Orlando: Does Asylum Matter for LGBT Latinx?

Orlando: Does Asylum Matter for LGBT Latinx?

Orlando 2

The heartbreak, grief and anger is overwhelming.  Fifty people murdered by someone who hated LGBT people more than he loved his own son.  On Sunday morning in Orlando, Florida, young people, mostly Latinx (“Latinx” is a term that is meant to include the male, female and gender non-conforming; it is meant to eliminate the default male bias of “Latino,” which, grammatically was meant to serve the same purpose) were celebrating their lives at Pulse Orlando.  It was LGBT pride and the sense of strength and love of the community was shredded by a maniac with a long history of violence toward women and gays and a passing relationship with radical Islamic fundamentalism.  Fifty lives ended in terror.

This was not the random violence of Virginia Tech, Newtown, Boston, or Aurora.  Rather, it is violence targeted specifically at LGBT people, on Latin night with trans performers headlining.  The killer meant to send a message to LGBT people: you are not human, you deserve to die.

Latin night

We have heard this story so many times.  We have an active asylum practice at Benach Collopy.  Many of these clients are LGBT people from around the world.  We had so many of these cases and such a demand that we created a position for a law student to work with us and Whitman Walker Health to prepare, file, monitor and win asylum claims for transgender people.  Most of the clients are from Central America and tell stories of physical and sexual abuse from their childhood, violence and humiliation from families, schools, and the police and of dead lovers and friends.  We tell that that you are safe here; you can be yourselves here and our laws and our people will protect you.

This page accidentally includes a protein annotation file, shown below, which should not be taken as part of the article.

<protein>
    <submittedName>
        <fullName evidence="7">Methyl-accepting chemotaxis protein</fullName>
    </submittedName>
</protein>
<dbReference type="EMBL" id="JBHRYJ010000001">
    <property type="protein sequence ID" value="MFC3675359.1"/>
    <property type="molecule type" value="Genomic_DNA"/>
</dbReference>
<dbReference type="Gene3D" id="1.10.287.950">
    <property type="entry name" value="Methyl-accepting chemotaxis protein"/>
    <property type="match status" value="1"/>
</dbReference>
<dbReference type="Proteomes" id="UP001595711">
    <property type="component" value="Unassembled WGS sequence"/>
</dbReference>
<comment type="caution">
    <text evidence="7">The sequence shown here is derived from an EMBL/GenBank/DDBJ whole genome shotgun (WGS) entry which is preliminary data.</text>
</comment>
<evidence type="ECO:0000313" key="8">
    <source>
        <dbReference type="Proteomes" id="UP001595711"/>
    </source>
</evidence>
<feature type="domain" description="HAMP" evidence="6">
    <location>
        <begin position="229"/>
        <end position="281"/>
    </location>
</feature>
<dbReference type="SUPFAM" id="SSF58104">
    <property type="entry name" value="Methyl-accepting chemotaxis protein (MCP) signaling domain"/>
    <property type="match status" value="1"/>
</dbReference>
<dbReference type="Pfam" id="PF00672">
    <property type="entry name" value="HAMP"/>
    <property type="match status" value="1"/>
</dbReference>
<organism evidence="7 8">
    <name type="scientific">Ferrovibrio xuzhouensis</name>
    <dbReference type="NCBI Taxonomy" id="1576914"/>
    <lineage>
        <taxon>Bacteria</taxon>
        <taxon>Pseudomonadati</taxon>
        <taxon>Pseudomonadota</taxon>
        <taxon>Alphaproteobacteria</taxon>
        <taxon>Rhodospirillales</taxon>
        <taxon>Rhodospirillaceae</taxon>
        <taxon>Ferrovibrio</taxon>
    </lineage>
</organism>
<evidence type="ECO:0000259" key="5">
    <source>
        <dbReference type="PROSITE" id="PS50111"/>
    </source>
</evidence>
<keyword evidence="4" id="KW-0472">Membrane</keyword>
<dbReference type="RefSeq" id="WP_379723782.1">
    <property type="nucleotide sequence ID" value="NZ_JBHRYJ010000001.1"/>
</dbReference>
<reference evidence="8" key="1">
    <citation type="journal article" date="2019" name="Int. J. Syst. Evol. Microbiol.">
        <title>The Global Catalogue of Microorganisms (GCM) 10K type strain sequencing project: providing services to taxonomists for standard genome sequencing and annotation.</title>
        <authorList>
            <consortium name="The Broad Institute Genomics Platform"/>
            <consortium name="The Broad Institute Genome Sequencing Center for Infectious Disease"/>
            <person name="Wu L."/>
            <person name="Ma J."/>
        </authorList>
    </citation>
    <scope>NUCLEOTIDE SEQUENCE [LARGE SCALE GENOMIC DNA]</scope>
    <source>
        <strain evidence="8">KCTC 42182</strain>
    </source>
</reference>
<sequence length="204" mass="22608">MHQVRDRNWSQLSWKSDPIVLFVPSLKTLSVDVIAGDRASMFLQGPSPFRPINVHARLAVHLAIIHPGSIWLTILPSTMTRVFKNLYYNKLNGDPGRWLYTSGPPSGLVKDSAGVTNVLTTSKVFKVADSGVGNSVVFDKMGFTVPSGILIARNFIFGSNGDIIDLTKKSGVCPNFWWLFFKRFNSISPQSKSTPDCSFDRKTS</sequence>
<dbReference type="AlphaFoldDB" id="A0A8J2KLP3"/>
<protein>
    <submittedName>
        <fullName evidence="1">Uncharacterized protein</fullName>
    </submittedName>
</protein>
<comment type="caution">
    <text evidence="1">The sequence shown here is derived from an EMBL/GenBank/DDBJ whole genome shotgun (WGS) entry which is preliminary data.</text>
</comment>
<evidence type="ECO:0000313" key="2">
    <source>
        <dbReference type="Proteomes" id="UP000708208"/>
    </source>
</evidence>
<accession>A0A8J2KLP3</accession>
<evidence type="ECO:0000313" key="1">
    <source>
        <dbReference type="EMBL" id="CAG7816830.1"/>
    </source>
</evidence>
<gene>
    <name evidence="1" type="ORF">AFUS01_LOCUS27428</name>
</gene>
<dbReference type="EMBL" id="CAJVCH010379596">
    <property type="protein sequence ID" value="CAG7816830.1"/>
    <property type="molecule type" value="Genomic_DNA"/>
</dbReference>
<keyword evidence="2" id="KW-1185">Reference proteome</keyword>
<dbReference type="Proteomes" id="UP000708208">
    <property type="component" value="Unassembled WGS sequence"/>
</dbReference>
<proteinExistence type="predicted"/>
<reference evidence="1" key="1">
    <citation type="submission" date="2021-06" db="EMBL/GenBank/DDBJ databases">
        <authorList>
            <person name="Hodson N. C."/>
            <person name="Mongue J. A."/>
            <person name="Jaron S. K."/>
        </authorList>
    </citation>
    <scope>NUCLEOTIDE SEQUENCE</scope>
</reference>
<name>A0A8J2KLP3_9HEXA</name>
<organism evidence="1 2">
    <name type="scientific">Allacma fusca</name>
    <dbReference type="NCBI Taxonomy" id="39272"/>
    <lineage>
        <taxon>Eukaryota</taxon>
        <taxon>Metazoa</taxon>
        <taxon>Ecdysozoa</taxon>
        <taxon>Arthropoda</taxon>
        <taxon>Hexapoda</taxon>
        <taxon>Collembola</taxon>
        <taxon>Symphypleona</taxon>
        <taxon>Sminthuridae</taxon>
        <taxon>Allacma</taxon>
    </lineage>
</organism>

Recently, I had the opportunity to hear from Mauro Montoya, the first legal director at Whitman Walker Health.  His position was created to respond to the HIV crisis.  Gay men needed legal help to write wills, to get health care, to defend themselves from losing their jobs and their health care due to illness.  When Mauro discussed what he remembered most from those days in the 1980s, he said “I never got used to all my clients dying.”  Afterwards, the BC family reflected on Mauro’s experience.  The nature of the legal program at Whitman Walker has changed.  It is more immigrant heavy and now has a happy ending.  We win asylum for people.  We win them protection from persecution in their home countries.  Unlike Mauro, we see a rebirth and not the death of our clients.  We see people grow their wings and be who they were supposed to be.  All weekend I saw photos of clients and former clients celebrating Pride in DC.  And for all the stories of heartbreak and violence abroad and in ICE detention, it is a great way to practice law.

But after Orlando, I worry about what the future holds for them in America.  Will they be celebrating life only to be gunned down by a loser in a death cult?  Will they struggle and suffer to achieve freedom and self-expression only to be cut down for being who they are?  What good is asylum if the assassin’s bullet is shot in Tegucigalpa, San Salvador or Orlando?

I don’t have any answers right now.  We will continue to work on these cases and fight for our clients’ rights to live in peace and freedom, while at the same time doing all we can to make sure that that peace and freedom is found here in America.




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